The misguided notion that affordable housing need not be thoughtfully considered or visually compelling is fast fading. Consider the luxury development Capitol Vista in Washington, DC. Designed by local firm Determined by Design, it primarily houses Black residents and serves those with a 30 percent average area median income.
Meanwhile, the sustainable MOOS (In the Middle of our Street) development from the startup of the same name and Amsterdam firm concrete features stackable, prefab modules that weave in shared green space and a central square for gathering. The objective, says Cindy Wouters, project architect at concrete, is to ensure that a “variety of people with different backgrounds feel a sense of belonging. We hope to show with MOOS that it’s not a utopia, but a realistic and feasible plan to create decent housing for all people, without harming the planet.”
Public housing in the U.S. is particularly stigmatized and one of the people long fighting to change that is Victor Body-Lawson, principal of Body Lawson Associates. The New York firm has worked on such projects as Home Street Residences in the Bronx, the site of a former church that combines rentals for low-income seniors with a video game-fueled community center for young people.
“As an architect, educator, and developer, I tend to focus on the places where I live and work and think about what those communities need to grow and thrive,” he explains. “Affordable options for housing are a critical component for stable, equitable communities, and the shortage of such options is a crisis everywhere.” This need is reinforced in the Peninsula, an upcoming mixed-use development in collaboration with New York firm WXY in the Hunts Point neighborhood of the Bronx. Once home to a juvenile detention center, it will mix the likes of wellness and retail offerings with 740 affordable housing units.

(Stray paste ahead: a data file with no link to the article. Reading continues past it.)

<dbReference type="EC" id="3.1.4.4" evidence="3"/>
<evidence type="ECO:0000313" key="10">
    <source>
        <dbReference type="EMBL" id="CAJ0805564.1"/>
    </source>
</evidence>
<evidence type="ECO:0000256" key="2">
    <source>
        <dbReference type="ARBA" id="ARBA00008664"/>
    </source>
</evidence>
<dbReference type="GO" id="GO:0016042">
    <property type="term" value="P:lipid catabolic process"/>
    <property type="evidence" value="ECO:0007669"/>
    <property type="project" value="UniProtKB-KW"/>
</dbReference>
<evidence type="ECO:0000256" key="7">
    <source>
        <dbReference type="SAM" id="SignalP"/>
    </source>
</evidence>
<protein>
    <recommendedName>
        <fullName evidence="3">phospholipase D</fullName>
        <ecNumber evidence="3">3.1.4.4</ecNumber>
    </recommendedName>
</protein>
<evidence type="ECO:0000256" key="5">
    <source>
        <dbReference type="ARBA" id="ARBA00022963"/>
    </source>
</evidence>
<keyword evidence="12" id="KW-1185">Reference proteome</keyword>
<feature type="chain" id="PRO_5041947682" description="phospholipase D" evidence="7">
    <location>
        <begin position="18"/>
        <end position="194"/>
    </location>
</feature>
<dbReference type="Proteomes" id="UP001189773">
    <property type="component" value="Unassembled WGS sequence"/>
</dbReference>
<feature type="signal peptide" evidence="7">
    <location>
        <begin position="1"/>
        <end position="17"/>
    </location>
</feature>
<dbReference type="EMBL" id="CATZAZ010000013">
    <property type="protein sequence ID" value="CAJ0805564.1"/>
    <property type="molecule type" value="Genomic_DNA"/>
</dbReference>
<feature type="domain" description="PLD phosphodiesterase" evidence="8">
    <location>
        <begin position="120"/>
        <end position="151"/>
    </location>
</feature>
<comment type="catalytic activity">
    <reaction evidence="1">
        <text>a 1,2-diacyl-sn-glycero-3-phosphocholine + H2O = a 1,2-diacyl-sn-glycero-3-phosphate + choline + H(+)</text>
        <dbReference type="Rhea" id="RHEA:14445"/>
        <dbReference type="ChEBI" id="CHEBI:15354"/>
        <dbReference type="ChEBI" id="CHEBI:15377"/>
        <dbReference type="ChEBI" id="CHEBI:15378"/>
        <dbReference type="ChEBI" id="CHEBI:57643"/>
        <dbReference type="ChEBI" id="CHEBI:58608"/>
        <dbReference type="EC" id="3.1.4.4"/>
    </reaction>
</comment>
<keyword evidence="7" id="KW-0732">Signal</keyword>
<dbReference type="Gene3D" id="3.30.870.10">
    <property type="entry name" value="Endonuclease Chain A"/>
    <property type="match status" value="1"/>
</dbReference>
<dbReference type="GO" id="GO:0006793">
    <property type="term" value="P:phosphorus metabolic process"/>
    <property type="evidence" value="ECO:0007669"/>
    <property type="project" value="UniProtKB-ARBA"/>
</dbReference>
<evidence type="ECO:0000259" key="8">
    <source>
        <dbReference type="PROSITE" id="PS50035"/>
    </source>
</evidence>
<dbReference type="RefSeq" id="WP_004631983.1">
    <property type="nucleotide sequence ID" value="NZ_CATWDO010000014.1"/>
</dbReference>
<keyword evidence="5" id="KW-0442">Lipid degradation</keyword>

Humanizing transitional housing for the homeless has also taken on new urgency in Los Angeles. The Whitsett West Tiny Home Village in North Hollywood, designed by Lehrer Architects LA and the City of Los Angeles’ Bureau of Engineering (they’ve joined forces previously on three similar villages), houses up to 150 homeless residents on a narrow, 20-foot-wide piece of land between the 170 freeway and industrial shipping facilities and parking lots in a neighborhood-like array of 8-by-8 structures courtesy of Pallet Shelter. Made with plastic honeycomb panel walls, these petite homes also flaunt bright, joyful swaths of paint. “Beyond providing shelter, we wanted the place to nurture the sense of dignity, delight, and self-respect that every citizen deserves,” says Michael B. Lehrer, founding partner of his eponymous studio. “We hope that the urbanism of each project deepens the sense of autonomy and agency for each guest.”
This article originally appeared in HD’s December 2021 issue.